Crop input prices likely to remain high due to a number of factors

Candace Krebs
The Ag Journal
Strain on rail lines, barges, trucks and other forms of transport have led to a run up in the price of nearly all crop input products, from fertilizers to pesticides. A regional supply coordinator for CHS says prices are likely to remain elevated for at least the next eight months and possibly longer.

Input prices are likely to remain high for at least the next eight months, and a recent stretch of cool, wet weather is expected to fade as summer begins, according to two experts featured on a recent corn production webinar.

The webinar was sponsored by the Colorado Corn Administrative Committee and moderated by executive director Nick Colglazier.

Nearly every aspect of crop inputs — from the active ingredients used to make weed control products to the containers to put them in — are in short supply, according to Fred Raish, a fifth generation Coloradan and regional supply coordinator for CHS, one of the nation’s largest farmer-owned cooperatives.

The result is higher prices.

“The one that is going up a ton is phosphates,” Raish said. “It jumped $60 a ton in the last three weeks, and I don’t see any supply side relief in the near future.”

More:Wheat shows promise as harvest approaches despite cold blast and lower forecast

Potash, which provides the soil nutrient potassium, has reached its highest price in six years, he added.

All formulations of nitrogen fertilizer and many crop protection products are also tight, he said.

“My personal opinion is I do not see prices going down,” he said. “As a retailer I think we are in this for the next eight to 18 months.”

“A few companies are doing 2022 (supply) contracts,” he added. “If you think it’s a good deal I would say go ahead and buy your product now.”

Current supply shortages could become even more pronounced by fall, Raish said.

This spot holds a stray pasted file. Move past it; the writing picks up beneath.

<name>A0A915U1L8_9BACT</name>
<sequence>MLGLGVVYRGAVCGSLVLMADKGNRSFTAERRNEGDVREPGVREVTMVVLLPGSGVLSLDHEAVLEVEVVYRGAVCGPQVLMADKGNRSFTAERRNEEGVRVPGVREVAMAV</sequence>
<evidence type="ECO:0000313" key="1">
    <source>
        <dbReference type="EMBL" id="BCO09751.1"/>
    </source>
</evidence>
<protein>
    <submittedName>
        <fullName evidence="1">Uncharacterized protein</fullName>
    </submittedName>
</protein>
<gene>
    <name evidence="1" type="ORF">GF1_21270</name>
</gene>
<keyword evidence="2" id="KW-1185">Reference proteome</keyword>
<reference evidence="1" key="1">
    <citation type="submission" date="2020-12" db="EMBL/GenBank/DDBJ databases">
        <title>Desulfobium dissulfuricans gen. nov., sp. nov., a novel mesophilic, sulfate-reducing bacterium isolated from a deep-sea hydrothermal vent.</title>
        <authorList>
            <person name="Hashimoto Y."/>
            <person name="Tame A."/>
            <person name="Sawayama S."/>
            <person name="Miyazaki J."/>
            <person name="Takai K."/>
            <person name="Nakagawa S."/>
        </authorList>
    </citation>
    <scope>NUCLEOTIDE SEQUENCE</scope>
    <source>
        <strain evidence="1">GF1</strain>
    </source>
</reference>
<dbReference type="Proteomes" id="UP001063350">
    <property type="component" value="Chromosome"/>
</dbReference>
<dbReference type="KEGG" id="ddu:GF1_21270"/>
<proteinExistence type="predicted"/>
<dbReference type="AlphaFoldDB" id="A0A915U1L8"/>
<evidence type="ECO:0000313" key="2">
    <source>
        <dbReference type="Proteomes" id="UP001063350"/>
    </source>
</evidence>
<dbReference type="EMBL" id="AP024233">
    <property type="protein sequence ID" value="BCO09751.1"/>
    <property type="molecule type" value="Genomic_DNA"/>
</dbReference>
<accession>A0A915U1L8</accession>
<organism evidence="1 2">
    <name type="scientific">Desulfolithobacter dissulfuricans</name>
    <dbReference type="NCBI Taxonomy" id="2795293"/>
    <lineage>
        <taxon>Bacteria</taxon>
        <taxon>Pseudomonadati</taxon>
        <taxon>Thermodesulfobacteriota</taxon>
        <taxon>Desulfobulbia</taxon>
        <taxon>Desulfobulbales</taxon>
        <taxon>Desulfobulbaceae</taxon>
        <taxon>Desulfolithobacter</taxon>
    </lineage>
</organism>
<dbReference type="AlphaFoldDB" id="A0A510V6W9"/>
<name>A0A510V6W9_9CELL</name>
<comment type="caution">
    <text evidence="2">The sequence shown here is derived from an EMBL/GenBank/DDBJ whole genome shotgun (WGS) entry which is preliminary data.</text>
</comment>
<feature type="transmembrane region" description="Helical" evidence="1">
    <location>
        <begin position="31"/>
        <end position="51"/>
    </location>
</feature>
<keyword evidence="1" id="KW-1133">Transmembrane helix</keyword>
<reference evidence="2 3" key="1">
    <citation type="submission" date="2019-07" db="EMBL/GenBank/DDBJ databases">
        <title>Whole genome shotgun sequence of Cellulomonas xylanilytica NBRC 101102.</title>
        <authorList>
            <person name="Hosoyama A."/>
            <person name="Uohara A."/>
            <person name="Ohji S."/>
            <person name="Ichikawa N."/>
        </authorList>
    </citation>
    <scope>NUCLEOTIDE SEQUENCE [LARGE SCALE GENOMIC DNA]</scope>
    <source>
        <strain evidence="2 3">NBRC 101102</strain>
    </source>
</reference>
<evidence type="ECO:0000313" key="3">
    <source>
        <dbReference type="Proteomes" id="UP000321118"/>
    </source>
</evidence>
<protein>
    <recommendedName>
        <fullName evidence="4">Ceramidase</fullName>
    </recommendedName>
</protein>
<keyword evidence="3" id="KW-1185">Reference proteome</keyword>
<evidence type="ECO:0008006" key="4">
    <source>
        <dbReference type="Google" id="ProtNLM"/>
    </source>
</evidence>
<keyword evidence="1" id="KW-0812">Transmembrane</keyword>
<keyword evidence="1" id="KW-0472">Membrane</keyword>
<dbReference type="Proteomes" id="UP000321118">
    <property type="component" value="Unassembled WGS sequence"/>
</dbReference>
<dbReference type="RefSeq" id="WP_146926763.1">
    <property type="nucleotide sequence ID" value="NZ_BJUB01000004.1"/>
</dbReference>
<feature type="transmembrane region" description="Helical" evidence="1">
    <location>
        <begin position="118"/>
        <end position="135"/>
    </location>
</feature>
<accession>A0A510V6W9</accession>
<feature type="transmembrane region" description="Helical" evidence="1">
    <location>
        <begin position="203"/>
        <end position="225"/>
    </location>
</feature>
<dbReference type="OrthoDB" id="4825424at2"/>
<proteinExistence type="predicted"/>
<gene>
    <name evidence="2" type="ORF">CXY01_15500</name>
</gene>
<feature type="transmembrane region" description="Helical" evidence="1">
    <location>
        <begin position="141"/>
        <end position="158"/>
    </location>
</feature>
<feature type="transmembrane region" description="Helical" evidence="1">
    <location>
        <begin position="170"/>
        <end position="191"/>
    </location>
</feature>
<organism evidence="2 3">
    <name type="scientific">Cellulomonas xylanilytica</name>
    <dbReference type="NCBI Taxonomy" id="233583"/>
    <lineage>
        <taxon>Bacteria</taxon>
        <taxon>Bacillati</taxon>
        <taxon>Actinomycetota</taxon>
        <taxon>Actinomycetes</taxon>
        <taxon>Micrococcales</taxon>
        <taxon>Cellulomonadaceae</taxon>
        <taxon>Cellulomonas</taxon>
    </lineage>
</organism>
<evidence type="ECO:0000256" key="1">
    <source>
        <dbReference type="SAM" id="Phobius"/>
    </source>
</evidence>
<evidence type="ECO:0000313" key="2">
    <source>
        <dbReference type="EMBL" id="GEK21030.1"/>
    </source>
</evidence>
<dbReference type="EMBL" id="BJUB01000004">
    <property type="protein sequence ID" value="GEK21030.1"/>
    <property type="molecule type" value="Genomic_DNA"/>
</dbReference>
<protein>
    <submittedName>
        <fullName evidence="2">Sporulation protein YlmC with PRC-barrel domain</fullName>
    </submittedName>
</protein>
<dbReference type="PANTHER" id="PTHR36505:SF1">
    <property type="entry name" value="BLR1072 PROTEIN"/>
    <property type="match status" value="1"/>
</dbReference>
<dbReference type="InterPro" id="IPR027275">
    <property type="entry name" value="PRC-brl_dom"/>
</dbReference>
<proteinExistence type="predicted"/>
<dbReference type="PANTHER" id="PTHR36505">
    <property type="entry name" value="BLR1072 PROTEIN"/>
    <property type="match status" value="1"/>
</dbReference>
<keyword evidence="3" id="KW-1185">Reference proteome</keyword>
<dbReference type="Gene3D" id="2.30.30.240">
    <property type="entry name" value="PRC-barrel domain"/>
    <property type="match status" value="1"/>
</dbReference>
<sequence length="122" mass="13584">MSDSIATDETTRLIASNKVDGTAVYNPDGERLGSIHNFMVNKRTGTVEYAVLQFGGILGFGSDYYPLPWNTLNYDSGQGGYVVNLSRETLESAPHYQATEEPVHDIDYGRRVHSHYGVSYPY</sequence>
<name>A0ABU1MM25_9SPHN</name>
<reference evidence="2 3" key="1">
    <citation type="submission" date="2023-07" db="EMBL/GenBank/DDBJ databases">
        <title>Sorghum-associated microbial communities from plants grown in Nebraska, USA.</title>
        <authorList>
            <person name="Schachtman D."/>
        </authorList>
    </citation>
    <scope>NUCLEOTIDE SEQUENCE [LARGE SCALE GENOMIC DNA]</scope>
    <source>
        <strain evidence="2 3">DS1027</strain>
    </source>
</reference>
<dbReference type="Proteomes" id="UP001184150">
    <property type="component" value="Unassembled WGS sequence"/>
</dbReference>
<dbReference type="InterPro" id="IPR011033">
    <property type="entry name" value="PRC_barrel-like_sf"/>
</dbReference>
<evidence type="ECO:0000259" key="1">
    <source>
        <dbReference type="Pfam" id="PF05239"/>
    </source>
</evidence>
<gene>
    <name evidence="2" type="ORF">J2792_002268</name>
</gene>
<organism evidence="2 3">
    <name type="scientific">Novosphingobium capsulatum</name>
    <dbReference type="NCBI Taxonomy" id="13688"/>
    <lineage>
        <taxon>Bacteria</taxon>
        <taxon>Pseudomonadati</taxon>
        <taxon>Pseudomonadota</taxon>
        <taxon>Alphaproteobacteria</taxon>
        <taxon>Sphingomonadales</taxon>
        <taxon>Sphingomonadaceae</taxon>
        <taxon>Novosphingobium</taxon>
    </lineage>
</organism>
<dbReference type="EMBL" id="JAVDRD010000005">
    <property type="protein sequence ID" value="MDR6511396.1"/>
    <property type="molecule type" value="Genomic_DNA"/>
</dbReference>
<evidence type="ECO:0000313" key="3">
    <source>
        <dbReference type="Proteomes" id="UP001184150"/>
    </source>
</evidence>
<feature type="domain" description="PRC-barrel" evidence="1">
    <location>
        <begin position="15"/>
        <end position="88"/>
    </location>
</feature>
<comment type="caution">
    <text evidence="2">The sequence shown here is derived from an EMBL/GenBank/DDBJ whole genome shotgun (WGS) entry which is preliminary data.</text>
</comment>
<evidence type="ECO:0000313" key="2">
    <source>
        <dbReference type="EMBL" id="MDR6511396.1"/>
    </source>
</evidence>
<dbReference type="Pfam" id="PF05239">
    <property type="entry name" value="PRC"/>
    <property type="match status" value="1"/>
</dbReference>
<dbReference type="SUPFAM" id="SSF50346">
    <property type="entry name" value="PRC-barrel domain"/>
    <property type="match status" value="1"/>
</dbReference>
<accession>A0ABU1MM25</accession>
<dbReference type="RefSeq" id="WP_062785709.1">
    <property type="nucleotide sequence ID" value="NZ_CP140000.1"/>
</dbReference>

“My fear as a retailer is not having product to reload as we get through the season,” he said.

In the current environment, he urged producers to have a plan.

“If we have a plan, and we stick with it, that helps,” he said. “If you are having conversations with your agronomists and retail partners, that helps them forecast what they need so they can bring it in.”

Prepare to be flexible, he added, and accept a substitute when your preferred product is not available.

Raish attributed the rising costs and declining supplies to an unusual confluence of events rooted in the past year’s pandemic, amplified by increasing dependence on a globalized, consolidated supply chain.

“Around 98% of the crop protection products in the U.S. have some ingredient that comes out of China, India, Israel or Poland. But China is the big one,” he said.

Nearly all of the active ingredient in popular herbicides like glyphosate and glufosinate originate in China, he said.

“First they had COVID, then they had a flood, and then a plant burnt down,” he explained.

As a result, the co-op got roughly a third of the glyphosate it needs for the year, a problem that also hit other input suppliers, forcing them to begin allocating the product.